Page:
THE TALE OF THE LOST LAND
CHAPTER 14: "DEFEND THEE, LORD"
But these people stopped, two or three hundred yards away, and
this troubled me. My satisfaction collapsed, and fear came;
I judged I was a lost man. But Sandy was radiant; and was going
to be eloquent--but I stopped her, and told her my magic had
miscarried, somehow or other, and she must mount, with all despatch,
and we must ride for life. No, she wouldn't. She said that my
enchantment had disabled those knights; they were not riding on,
because they couldn't; wait, they would drop out of their saddles
presently, and we would get their horses and harness. I could not
deceive such trusting simplicity, so I said it was a mistake; that
when my fireworks killed at all, they killed instantly; no, the men
would not die, there was something wrong about my apparatus,
I couldn't tell what; but we must hurry and get away, for those
people would attack us again, in a minute. Sandy laughed, and said:
"Lack-a-day, sir, they be not of that breed! Sir Launcelot will
give battle to dragons, and will abide by them, and will assail
them again, and yet again, and still again, until he do conquer
and destroy them; and so likewise will Sir Pellinore and Sir Aglovale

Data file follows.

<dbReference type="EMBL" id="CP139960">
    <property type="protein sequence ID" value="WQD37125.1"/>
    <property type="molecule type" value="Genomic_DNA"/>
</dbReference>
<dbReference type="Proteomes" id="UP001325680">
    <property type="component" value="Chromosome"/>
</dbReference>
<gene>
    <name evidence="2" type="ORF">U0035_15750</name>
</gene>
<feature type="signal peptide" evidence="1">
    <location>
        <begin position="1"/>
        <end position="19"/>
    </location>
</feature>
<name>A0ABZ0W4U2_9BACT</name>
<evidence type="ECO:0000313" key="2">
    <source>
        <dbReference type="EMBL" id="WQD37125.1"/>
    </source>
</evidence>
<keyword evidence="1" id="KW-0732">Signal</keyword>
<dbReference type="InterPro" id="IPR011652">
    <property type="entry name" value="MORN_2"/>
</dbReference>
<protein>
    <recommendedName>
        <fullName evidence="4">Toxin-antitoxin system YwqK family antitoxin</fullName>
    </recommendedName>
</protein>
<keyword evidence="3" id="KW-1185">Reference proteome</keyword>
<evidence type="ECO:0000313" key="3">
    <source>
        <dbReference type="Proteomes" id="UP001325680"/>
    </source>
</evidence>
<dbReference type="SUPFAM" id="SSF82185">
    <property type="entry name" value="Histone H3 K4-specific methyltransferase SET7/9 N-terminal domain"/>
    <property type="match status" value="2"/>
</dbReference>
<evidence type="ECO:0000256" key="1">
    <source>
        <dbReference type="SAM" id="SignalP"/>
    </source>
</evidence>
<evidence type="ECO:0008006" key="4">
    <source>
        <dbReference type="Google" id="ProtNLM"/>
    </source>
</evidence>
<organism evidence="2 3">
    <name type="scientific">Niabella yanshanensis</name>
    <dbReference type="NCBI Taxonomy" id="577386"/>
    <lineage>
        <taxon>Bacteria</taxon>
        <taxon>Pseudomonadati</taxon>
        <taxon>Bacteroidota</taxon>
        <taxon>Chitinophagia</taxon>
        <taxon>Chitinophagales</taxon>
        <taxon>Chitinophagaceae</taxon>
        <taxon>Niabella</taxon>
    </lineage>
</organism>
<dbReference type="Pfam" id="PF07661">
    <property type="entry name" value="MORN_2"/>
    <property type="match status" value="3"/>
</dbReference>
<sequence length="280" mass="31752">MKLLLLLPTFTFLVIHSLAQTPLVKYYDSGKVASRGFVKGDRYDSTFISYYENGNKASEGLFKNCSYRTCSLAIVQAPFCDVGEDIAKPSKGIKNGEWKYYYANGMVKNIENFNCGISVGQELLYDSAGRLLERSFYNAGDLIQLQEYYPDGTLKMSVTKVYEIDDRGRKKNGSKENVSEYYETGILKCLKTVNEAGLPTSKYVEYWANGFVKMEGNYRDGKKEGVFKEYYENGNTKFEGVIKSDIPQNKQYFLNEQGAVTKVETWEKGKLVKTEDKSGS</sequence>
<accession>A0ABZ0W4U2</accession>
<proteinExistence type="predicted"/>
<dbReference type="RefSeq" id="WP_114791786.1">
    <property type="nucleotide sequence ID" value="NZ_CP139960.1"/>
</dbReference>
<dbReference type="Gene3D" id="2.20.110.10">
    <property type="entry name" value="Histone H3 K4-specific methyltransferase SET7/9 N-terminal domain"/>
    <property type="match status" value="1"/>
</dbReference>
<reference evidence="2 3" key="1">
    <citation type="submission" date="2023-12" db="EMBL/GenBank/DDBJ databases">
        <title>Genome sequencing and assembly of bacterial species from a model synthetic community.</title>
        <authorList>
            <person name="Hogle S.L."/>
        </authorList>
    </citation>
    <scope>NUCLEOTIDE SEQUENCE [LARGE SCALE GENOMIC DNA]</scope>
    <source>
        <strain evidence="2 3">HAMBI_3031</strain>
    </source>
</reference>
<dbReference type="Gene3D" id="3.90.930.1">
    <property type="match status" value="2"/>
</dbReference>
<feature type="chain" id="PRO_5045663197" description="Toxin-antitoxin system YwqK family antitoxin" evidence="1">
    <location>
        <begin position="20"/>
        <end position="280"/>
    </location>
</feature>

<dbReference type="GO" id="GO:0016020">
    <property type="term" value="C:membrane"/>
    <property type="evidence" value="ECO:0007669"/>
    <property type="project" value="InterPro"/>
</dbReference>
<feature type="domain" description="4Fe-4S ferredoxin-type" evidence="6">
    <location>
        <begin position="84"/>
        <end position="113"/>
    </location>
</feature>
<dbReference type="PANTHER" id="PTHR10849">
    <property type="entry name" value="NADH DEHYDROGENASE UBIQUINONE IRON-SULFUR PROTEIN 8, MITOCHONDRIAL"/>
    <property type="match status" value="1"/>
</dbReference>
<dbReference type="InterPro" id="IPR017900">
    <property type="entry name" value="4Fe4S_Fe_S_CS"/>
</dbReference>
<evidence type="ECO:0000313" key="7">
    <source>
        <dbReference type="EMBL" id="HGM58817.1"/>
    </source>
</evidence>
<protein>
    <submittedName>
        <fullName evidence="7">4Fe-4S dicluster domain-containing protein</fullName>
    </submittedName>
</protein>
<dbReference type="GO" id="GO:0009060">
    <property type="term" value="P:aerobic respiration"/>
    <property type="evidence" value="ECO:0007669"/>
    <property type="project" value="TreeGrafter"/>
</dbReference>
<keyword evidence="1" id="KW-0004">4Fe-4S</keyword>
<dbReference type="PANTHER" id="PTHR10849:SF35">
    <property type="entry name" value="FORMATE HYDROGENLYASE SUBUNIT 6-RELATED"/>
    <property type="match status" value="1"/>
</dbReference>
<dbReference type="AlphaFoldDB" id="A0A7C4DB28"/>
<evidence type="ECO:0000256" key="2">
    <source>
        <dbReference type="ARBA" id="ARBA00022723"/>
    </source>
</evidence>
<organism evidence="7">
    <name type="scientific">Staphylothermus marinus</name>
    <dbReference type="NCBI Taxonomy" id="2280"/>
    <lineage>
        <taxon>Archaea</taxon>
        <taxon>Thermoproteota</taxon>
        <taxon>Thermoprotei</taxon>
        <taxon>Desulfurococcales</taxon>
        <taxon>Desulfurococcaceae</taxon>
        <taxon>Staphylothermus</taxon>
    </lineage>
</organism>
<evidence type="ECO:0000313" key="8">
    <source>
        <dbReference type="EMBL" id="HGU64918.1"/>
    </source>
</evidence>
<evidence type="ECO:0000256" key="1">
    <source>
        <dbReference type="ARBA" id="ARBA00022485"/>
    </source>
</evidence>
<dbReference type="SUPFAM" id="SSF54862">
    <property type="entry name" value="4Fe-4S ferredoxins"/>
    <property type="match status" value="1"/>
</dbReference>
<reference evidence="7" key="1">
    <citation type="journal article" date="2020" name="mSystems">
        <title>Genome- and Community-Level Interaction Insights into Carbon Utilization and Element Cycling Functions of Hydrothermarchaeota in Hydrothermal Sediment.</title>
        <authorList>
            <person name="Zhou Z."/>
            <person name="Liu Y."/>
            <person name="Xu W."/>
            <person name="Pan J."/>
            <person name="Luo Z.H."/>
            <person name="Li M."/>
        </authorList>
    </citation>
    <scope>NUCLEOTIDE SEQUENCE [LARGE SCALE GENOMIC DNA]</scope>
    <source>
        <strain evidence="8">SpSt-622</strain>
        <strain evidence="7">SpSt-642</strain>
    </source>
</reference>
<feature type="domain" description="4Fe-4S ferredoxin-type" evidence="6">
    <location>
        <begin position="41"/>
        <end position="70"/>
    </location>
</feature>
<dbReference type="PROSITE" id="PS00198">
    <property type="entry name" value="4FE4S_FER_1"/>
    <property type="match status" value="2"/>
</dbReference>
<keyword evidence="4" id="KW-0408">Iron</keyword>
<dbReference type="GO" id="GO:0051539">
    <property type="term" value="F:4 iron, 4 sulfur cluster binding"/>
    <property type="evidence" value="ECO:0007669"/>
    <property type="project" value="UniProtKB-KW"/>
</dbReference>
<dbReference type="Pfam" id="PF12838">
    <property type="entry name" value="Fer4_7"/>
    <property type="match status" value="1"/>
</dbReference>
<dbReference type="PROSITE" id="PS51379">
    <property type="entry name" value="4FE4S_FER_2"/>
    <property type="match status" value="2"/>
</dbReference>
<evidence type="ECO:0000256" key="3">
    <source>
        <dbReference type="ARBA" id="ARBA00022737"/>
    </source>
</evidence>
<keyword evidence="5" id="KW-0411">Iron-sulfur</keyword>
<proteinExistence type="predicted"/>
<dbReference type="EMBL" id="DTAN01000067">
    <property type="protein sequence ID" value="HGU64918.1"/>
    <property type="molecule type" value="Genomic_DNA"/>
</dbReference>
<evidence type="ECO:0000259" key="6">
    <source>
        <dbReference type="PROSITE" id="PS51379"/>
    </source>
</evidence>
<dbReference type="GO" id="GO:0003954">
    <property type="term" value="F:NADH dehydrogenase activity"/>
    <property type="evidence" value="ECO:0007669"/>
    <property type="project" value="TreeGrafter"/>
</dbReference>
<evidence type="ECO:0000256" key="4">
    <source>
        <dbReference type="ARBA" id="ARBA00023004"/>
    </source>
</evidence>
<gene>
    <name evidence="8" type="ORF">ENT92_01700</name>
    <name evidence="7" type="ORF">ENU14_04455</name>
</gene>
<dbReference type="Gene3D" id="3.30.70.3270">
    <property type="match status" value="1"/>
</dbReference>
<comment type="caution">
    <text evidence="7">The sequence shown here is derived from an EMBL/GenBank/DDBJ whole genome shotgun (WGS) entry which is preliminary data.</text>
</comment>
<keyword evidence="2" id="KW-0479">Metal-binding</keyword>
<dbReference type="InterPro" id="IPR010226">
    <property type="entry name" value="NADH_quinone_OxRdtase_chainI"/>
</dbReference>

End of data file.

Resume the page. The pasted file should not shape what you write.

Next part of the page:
and Sir Carados, and mayhap others, but there be none else that
will venture it, let the idle say what the idle will. And, la,
as to yonder base rufflers, think ye they have not their fill,
but yet desire more?"
"Well, then, what are they waiting for? Why don't they leave?
Nobody's hindering. Good land, I'm willing to let bygones be
bygones, I'm sure."
"Leave, is it? Oh, give thyself easement as to that. They dream
not of it, no, not they. They wait to yield them."
"Come--really, is that 'sooth'--as you people say? If they want to,
why don't they?"
"It would like them much; but an ye wot how dragons are esteemed,
ye would not hold them blamable. They fear to come."
"Well, then, suppose I go to them instead, and--"